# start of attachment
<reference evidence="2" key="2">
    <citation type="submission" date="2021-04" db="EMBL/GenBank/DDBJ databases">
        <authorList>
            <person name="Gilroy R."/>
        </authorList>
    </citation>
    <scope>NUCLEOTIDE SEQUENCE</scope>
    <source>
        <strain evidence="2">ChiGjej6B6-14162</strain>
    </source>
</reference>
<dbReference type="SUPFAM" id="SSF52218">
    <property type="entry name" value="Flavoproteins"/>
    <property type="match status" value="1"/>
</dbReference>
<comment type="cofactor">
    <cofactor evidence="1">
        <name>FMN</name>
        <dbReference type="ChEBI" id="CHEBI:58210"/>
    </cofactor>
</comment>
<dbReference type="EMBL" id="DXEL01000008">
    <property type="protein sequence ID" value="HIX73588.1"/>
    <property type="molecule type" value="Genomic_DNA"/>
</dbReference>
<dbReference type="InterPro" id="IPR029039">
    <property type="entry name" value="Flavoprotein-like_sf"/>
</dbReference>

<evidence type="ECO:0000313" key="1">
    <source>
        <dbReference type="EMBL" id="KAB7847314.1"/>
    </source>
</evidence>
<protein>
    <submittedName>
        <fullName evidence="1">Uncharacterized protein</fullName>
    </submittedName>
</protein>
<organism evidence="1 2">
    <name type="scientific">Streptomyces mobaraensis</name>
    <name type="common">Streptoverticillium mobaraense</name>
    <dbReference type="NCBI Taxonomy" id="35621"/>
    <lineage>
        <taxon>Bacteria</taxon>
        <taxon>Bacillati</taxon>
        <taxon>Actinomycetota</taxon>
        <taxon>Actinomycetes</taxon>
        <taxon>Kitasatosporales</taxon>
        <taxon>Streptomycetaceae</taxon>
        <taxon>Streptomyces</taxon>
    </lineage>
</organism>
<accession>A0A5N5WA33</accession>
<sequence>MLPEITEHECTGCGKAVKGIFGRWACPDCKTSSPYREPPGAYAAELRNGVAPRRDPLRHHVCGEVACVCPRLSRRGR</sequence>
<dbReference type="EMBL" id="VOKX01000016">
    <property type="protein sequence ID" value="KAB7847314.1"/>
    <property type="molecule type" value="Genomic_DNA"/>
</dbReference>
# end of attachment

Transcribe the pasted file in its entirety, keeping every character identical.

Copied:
<reference evidence="2" key="2">
    <citation type="submission" date="2021-04" db="EMBL/GenBank/DDBJ databases">
        <authorList>
            <person name="Gilroy R."/>
        </authorList>
    </citation>
    <scope>NUCLEOTIDE SEQUENCE</scope>
    <source>
        <strain evidence="2">ChiGjej6B6-14162</strain>
    </source>
</reference>
<dbReference type="SUPFAM" id="SSF52218">
    <property type="entry name" value="Flavoproteins"/>
    <property type="match status" value="1"/>
</dbReference>
<comment type="cofactor">
    <cofactor evidence="1">
        <name>FMN</name>
        <dbReference type="ChEBI" id="CHEBI:58210"/>
    </cofactor>
</comment>
<dbReference type="EMBL" id="DXEL01000008">
    <property type="protein sequence ID" value="HIX73588.1"/>
    <property type="molecule type" value="Genomic_DNA"/>
</dbReference>
<dbReference type="InterPro" id="IPR029039">
    <property type="entry name" value="Flavoprotein-like_sf"/>
</dbReference>

<evidence type="ECO:0000313" key="1">
    <source>
        <dbReference type="EMBL" id="KAB7847314.1"/>
    </source>
</evidence>
<protein>
    <submittedName>
        <fullName evidence="1">Uncharacterized protein</fullName>
    </submittedName>
</protein>
<organism evidence="1 2">
    <name type="scientific">Streptomyces mobaraensis</name>
    <name type="common">Streptoverticillium mobaraense</name>
    <dbReference type="NCBI Taxonomy" id="35621"/>
    <lineage>
        <taxon>Bacteria</taxon>
        <taxon>Bacillati</taxon>
        <taxon>Actinomycetota</taxon>
        <taxon>Actinomycetes</taxon>
        <taxon>Kitasatosporales</taxon>
        <taxon>Streptomycetaceae</taxon>
        <taxon>Streptomyces</taxon>
    </lineage>
</organism>
<accession>A0A5N5WA33</accession>
<sequence>MLPEITEHECTGCGKAVKGIFGRWACPDCKTSSPYREPPGAYAAELRNGVAPRRDPLRHHVCGEVACVCPRLSRRGR</sequence>
<dbReference type="EMBL" id="VOKX01000016">
    <property type="protein sequence ID" value="KAB7847314.1"/>
    <property type="molecule type" value="Genomic_DNA"/>
</dbReference>